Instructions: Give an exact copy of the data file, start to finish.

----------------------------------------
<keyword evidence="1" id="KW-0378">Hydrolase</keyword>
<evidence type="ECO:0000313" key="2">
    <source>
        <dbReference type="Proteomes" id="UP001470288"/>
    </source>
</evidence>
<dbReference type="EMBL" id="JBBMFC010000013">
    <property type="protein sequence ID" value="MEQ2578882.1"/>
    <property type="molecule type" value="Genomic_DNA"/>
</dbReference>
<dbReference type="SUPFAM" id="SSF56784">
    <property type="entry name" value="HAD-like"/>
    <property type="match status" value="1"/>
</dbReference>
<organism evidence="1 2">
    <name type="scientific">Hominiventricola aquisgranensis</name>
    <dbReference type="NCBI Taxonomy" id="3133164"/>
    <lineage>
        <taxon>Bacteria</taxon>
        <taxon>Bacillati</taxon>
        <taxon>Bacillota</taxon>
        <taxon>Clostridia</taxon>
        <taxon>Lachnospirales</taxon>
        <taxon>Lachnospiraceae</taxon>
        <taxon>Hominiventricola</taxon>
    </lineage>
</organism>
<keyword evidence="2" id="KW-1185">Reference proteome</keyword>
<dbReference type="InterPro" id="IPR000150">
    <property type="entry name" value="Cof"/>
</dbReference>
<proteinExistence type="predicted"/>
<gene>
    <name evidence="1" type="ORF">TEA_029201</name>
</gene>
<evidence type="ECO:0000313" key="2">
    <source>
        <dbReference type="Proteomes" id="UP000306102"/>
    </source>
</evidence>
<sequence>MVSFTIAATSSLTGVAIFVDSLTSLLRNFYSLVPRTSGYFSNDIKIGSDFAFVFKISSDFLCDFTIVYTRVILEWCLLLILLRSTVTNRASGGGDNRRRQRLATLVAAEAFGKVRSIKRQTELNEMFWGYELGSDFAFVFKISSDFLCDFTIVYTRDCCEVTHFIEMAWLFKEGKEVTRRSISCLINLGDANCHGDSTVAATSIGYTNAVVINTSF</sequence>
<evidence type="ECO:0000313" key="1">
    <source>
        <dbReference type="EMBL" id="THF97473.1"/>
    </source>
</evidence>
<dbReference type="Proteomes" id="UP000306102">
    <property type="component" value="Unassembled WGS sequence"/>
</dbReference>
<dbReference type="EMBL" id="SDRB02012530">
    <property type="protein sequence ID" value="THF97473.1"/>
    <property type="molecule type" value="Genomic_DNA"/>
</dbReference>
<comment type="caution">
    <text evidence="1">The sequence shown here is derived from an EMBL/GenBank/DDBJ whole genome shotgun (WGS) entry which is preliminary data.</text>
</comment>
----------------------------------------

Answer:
<keyword evidence="1" id="KW-0378">Hydrolase</keyword>
<evidence type="ECO:0000313" key="2">
    <source>
        <dbReference type="Proteomes" id="UP001470288"/>
    </source>
</evidence>
<dbReference type="EMBL" id="JBBMFC010000013">
    <property type="protein sequence ID" value="MEQ2578882.1"/>
    <property type="molecule type" value="Genomic_DNA"/>
</dbReference>
<dbReference type="SUPFAM" id="SSF56784">
    <property type="entry name" value="HAD-like"/>
    <property type="match status" value="1"/>
</dbReference>
<organism evidence="1 2">
    <name type="scientific">Hominiventricola aquisgranensis</name>
    <dbReference type="NCBI Taxonomy" id="3133164"/>
    <lineage>
        <taxon>Bacteria</taxon>
        <taxon>Bacillati</taxon>
        <taxon>Bacillota</taxon>
        <taxon>Clostridia</taxon>
        <taxon>Lachnospirales</taxon>
        <taxon>Lachnospiraceae</taxon>
        <taxon>Hominiventricola</taxon>
    </lineage>
</organism>
<keyword evidence="2" id="KW-1185">Reference proteome</keyword>
<dbReference type="InterPro" id="IPR000150">
    <property type="entry name" value="Cof"/>
</dbReference>
<proteinExistence type="predicted"/>
<gene>
    <name evidence="1" type="ORF">TEA_029201</name>
</gene>
<evidence type="ECO:0000313" key="2">
    <source>
        <dbReference type="Proteomes" id="UP000306102"/>
    </source>
</evidence>
<sequence>MVSFTIAATSSLTGVAIFVDSLTSLLRNFYSLVPRTSGYFSNDIKIGSDFAFVFKISSDFLCDFTIVYTRVILEWCLLLILLRSTVTNRASGGGDNRRRQRLATLVAAEAFGKVRSIKRQTELNEMFWGYELGSDFAFVFKISSDFLCDFTIVYTRDCCEVTHFIEMAWLFKEGKEVTRRSISCLINLGDANCHGDSTVAATSIGYTNAVVINTSF</sequence>
<evidence type="ECO:0000313" key="1">
    <source>
        <dbReference type="EMBL" id="THF97473.1"/>
    </source>
</evidence>
<dbReference type="Proteomes" id="UP000306102">
    <property type="component" value="Unassembled WGS sequence"/>
</dbReference>
<dbReference type="EMBL" id="SDRB02012530">
    <property type="protein sequence ID" value="THF97473.1"/>
    <property type="molecule type" value="Genomic_DNA"/>
</dbReference>
<comment type="caution">
    <text evidence="1">The sequence shown here is derived from an EMBL/GenBank/DDBJ whole genome shotgun (WGS) entry which is preliminary data.</text>
</comment>